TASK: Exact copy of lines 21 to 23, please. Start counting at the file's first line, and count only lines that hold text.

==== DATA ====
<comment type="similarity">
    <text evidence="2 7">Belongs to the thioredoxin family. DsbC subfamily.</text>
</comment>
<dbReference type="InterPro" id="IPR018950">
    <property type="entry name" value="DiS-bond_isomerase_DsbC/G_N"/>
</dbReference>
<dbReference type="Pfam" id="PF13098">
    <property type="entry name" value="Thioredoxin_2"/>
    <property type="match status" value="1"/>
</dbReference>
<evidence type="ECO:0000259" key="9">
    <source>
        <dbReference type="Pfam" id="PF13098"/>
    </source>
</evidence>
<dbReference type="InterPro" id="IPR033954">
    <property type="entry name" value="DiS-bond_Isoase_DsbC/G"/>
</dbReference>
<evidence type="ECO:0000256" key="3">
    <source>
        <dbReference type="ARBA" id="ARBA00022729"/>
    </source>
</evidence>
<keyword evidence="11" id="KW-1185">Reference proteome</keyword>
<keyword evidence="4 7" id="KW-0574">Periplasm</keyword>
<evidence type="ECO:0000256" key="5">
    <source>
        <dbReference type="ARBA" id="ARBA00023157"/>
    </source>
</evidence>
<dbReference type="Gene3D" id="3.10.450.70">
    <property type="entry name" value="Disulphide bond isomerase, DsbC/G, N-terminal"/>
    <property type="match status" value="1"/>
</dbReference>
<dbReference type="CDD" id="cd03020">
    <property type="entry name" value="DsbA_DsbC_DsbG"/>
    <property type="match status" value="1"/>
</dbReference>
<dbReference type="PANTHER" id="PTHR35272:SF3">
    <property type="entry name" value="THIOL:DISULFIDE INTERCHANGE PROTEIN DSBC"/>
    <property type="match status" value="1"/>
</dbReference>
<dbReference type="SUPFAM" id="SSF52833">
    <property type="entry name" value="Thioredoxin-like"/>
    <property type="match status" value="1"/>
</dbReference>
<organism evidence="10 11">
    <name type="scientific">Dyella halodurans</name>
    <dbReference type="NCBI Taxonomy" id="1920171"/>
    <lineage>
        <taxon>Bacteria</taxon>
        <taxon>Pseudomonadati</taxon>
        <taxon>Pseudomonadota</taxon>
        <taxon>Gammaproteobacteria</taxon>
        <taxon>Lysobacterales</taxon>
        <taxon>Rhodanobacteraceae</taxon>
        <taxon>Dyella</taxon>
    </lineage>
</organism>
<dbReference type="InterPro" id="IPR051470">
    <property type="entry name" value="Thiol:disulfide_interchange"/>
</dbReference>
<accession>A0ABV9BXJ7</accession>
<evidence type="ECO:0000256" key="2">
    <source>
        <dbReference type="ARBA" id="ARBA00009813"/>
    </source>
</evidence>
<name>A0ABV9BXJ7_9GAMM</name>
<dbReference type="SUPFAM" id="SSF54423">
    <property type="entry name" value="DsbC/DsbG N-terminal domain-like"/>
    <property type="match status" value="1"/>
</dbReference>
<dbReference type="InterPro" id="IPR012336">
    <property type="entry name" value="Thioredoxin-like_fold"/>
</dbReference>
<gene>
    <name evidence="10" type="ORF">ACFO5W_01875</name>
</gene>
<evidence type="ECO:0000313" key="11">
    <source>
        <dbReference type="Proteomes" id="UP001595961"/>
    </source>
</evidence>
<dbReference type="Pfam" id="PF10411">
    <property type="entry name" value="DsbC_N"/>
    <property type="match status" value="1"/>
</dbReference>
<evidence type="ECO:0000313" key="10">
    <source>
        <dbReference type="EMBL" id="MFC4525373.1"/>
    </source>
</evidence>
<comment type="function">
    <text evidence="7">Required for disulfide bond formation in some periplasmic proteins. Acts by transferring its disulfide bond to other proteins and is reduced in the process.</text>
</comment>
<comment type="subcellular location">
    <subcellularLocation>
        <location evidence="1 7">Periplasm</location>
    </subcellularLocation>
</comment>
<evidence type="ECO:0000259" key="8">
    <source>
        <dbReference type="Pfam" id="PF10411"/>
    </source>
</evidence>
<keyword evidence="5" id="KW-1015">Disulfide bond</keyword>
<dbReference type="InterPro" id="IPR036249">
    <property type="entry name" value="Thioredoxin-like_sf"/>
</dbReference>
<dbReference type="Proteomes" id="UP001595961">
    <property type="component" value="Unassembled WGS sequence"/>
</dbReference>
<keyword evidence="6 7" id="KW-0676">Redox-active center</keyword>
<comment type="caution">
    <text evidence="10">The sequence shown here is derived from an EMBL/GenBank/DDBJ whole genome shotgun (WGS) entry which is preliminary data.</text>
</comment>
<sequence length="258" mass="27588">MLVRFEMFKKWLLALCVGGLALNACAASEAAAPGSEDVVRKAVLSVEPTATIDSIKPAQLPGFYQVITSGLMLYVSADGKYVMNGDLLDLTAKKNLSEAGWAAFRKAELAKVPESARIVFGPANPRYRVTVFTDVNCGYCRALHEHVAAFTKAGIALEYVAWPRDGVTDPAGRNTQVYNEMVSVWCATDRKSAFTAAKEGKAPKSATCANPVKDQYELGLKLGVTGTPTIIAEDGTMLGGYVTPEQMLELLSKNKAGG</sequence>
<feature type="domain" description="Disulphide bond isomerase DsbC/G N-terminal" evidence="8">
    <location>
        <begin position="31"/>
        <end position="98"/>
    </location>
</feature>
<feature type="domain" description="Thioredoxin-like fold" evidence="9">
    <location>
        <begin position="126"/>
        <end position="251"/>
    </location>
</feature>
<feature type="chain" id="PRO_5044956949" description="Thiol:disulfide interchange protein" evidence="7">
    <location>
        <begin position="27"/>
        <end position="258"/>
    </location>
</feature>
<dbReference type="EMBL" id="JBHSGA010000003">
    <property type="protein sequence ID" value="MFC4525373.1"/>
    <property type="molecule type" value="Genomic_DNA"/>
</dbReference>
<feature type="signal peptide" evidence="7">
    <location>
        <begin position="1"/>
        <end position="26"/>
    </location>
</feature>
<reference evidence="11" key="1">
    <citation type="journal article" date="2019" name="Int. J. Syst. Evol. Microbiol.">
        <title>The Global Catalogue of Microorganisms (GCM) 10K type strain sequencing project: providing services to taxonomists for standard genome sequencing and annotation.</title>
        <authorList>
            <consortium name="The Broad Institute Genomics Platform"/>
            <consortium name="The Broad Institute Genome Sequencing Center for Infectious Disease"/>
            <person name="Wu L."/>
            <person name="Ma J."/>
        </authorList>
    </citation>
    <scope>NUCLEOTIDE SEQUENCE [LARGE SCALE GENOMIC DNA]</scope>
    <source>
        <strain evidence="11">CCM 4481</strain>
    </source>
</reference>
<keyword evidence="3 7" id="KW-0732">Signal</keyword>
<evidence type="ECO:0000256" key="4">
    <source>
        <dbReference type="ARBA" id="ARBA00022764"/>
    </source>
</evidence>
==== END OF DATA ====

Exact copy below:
        <dbReference type="ARBA" id="ARBA00022729"/>
    </source>
</evidence>